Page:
Ableism is a difficult concept to be concise about. I think that if one were to try and define it, a long document or a manual with several clauses would be best, perhaps in the format of the DSM-V, or maybe a law or an act like the ADA. I think several chapters would be necessary, because there are many types of it, just as there are many types of disability.
Ableism is a discriminatory viewpoint that takes on many forms, and is directed at each type of disability in unique ways, and when disabilities overlap, Ableism also overlaps.
Ableism is the belief that a disabled person is somehow lesser than others, need not be considered at all, or is to be felt sorry for and made to fit into dominant systems of hierarchy as much as possible.
The dominant person, considered medically and socially “normal” in American society, is upheld as the model in this system. This is a person whose body and mind/brain does not have what are considered impairments in medical and social models of health and ability. Examples of “impairment” are things such as cerebral palsy, schizophrenia, deafness, blindness, autism, or levels of intelligence that are considered less than the average.
A person who is considered healthy and able bodied is one who fits a certain ideal of weight and physical/mental ability. The definition of health and ability has been, over the centuries, put into place by those who have been best able to participate and benefit from defining ability this way.
A person who is able-bodied can participate in the built world, the educational systems, the medical systems, the family and social systems, and in the dominant perception of “reality” and benefit from those systems. A disabled person struggles in each of these systems in different ways.
The best way for me to try to understand and define Ableism is to speak from my experience as a deaf, mentally ill and occasionally mobility-impaired person. For this, however, I will focus on my hearing “loss”.
When teachers and audiologists discovered that my hearing was at levels much lower than most other children’s, it was quickly decided that this was a problem to be corrected. The idea that deafness could be beneficial to me was never considered. There was a mad rush to get me fitted with hearing aids as quickly as possible, to reassure me that I was “normal”, to encourage me to hide my hearing aids under my hair and to get me started in speech therapy. I remember my parents being very frightened during this time. I was 5 years old. Although I didn’t feel any different, suddenly I was being defined as “impaired”. I had a hearing “loss”, a speech “impediment”, I needed to see a “pathologist”, and much of my childhood was spent going to audiologists and looking at plastic models of the perfect and healthy human ear, which I did not possess, and undergoing painful hearing tests every six months. Although I had a strong self-image as a young child, I was constantly, constantly reminded that I was impaired and that was a bad thing until I finally began to internalize it.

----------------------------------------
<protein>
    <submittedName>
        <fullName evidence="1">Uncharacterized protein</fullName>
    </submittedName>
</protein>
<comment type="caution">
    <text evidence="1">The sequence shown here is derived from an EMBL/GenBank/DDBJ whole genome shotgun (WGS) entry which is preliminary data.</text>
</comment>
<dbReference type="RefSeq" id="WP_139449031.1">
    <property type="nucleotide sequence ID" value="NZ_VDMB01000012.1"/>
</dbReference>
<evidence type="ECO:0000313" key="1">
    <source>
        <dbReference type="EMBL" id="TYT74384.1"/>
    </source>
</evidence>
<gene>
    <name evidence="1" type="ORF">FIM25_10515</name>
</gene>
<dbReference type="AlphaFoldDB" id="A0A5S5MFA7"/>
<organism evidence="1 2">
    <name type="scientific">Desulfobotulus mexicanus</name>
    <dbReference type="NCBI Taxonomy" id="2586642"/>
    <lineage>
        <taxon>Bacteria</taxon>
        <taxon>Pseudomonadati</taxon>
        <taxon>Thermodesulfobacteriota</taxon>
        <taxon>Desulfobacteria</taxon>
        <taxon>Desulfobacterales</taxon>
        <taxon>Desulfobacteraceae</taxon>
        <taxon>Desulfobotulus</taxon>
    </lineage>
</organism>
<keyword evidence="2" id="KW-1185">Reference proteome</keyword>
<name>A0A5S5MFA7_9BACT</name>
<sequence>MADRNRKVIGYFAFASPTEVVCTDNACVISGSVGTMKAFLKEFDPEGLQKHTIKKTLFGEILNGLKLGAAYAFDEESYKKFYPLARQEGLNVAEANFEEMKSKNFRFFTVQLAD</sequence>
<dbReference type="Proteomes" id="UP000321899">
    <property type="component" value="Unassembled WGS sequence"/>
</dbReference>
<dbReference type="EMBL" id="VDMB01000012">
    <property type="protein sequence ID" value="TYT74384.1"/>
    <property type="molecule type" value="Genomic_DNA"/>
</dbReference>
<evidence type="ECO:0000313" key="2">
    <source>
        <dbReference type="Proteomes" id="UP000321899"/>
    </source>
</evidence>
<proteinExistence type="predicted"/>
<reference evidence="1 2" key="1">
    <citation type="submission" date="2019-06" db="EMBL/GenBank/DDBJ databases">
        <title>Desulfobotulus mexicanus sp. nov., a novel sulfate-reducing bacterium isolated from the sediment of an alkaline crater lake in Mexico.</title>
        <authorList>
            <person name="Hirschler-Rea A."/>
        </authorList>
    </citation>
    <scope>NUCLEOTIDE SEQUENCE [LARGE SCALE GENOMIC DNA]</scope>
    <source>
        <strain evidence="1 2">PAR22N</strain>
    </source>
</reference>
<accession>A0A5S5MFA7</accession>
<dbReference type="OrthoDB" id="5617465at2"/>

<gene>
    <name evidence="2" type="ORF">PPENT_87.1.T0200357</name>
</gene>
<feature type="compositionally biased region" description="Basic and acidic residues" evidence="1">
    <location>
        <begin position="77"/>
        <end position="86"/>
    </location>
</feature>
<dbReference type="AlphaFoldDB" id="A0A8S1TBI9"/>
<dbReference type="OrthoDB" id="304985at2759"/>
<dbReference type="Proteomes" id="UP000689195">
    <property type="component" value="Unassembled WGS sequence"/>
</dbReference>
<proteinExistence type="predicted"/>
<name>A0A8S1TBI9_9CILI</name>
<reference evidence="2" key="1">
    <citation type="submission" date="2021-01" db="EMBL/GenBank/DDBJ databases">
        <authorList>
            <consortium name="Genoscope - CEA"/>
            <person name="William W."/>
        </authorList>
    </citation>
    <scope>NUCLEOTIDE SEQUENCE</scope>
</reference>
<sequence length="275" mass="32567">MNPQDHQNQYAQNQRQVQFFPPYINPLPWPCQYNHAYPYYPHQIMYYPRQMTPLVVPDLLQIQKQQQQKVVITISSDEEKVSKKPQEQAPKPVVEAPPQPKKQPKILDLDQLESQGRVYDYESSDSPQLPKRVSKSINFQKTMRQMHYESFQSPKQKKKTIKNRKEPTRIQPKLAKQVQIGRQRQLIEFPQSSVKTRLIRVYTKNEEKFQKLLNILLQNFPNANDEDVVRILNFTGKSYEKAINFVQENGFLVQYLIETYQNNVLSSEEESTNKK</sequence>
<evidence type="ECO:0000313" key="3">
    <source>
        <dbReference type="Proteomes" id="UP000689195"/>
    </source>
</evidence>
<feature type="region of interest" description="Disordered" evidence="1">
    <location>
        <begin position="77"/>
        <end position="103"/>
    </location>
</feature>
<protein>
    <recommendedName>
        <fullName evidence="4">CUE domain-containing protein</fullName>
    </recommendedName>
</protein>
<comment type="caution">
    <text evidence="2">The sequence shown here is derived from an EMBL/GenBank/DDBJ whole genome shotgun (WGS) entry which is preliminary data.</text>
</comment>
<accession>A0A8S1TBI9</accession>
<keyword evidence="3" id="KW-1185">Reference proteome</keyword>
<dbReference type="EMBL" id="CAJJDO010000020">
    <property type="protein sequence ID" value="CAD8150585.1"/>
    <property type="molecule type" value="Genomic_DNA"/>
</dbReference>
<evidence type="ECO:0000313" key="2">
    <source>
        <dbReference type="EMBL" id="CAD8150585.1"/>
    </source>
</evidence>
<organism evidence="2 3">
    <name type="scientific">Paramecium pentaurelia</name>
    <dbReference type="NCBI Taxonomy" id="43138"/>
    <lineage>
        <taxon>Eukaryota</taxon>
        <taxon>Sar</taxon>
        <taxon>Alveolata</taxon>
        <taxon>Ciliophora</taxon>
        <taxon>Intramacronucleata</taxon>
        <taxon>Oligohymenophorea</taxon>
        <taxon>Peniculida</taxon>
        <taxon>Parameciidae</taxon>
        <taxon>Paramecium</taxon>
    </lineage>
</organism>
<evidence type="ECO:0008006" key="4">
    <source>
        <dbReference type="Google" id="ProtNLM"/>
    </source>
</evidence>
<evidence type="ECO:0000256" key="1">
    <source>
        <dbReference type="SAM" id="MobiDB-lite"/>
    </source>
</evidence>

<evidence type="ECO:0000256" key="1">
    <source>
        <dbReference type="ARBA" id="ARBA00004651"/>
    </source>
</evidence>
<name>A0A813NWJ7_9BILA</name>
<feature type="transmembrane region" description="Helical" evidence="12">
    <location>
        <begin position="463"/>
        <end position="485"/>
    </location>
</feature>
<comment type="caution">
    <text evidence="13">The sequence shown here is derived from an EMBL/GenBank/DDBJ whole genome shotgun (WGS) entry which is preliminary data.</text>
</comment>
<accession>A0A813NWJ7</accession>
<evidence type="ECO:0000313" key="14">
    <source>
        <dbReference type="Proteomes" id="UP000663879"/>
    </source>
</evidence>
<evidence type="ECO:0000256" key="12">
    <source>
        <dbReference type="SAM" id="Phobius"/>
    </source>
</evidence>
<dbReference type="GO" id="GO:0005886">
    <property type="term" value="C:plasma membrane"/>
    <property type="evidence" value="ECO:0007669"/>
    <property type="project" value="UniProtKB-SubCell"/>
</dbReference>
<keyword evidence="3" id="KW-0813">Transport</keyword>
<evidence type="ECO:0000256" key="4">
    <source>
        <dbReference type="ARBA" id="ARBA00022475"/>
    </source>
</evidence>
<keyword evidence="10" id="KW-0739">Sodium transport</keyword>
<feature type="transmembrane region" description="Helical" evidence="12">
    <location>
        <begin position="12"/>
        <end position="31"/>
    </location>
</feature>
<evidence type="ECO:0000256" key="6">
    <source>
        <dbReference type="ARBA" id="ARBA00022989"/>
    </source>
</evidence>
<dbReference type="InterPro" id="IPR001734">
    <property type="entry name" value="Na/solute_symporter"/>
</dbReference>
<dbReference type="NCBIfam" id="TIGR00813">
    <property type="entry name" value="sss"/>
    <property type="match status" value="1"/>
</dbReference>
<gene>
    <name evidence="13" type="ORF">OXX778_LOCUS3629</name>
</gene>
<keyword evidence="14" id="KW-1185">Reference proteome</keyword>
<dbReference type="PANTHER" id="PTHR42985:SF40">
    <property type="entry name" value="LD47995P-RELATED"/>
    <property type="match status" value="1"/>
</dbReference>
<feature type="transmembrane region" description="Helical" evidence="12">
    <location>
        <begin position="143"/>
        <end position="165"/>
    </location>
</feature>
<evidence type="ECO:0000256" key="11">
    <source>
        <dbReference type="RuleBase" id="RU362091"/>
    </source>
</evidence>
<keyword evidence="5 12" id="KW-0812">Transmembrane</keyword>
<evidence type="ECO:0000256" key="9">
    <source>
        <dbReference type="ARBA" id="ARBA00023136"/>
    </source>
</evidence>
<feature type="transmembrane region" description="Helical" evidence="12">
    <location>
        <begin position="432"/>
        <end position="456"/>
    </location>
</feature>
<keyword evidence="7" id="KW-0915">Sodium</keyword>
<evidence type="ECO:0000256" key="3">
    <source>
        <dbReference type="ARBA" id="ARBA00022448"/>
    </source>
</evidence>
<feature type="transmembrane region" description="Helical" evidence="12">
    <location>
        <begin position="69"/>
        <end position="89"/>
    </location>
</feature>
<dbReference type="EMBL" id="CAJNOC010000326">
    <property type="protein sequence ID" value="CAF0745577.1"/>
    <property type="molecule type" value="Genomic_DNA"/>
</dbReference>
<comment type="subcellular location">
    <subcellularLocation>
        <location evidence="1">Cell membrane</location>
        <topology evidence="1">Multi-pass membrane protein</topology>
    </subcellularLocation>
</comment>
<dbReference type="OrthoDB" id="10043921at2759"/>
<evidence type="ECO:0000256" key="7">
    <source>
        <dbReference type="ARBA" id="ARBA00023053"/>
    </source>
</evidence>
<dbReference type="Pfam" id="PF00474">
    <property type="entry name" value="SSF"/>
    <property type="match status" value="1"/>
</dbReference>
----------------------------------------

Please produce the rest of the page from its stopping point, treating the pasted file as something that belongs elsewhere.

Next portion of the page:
The adults in my life, the teachers, doctors and so on, never thought I should learn sign language, because doing so would be, in their opinion, nothing but a huge hindrance to me. Being deaf was a terrible thing, and I needed to be as far away as possible from deaf culture and sign language. Instead, I was made to take speech pathology for years, I was expected to listen very hard and use my hearing aids to hear other people. This was utterly exhausting, but I didn’t know there was any other option or type of life available.
When I was 14, my high school offered a sign language class taught by a deaf teacher. Of course I signed up for it. The teacher, when she learned I was hearing impaired, gave me a huge hug, and with that I was welcomed into deaf culture. I will always remember this. I never had considered myself deaf before. I remember the incredible relief I felt when I was able to finally communicate without straining. It was so liberating, and I learned ASL immediately. It came so naturally to me. I was just shocked and hurt that this whole time there had been a language that I could use without straining and struggling and feeling embarrassed.
The fact that I was not taught ASL is ableism. That I was not introduced to other deaf children or deaf culture was ableism. That I was told over and over again that I was impaired is ableism. When deaf children are forced to speak and try to hear and not taught sign language, they fall behind in school. This is ableism. The amount of deaf children and deaf people that I met growing up was almost none. My whole time in undergrad at Hunter College, I never encountered anyone who used sign language. I have never met another deaf person in any of my places of employment. You would think that deaf people do not exist at all. We exist. We are kept from participating in things like public schools, colleges and employment because of ableism. Deaf people are not inherently stupid, yet on average, we do not progress beyond the fourth grade. I was lucky because I had enough “usable hearing” to be able to talk and hear more than other deaf people. This means I can hear certain sounds that are used in spoken English language. I was also lucky for many other reasons and was able to make it to college. The amount of struggle it has taken to just be in a master’s program is unbelievable and I am amazed to even be here. Of course, I am often reminded that I am older than others and could have gotten a master’s ages ago. This is ableism. Able-bodied people are never going to understand the struggle that disabled people face without listening to them. The able bodied need to stop trying to define people like myself. I don’t need those definitions. I don’t need to be told what I can and can’t do by able-bodied people.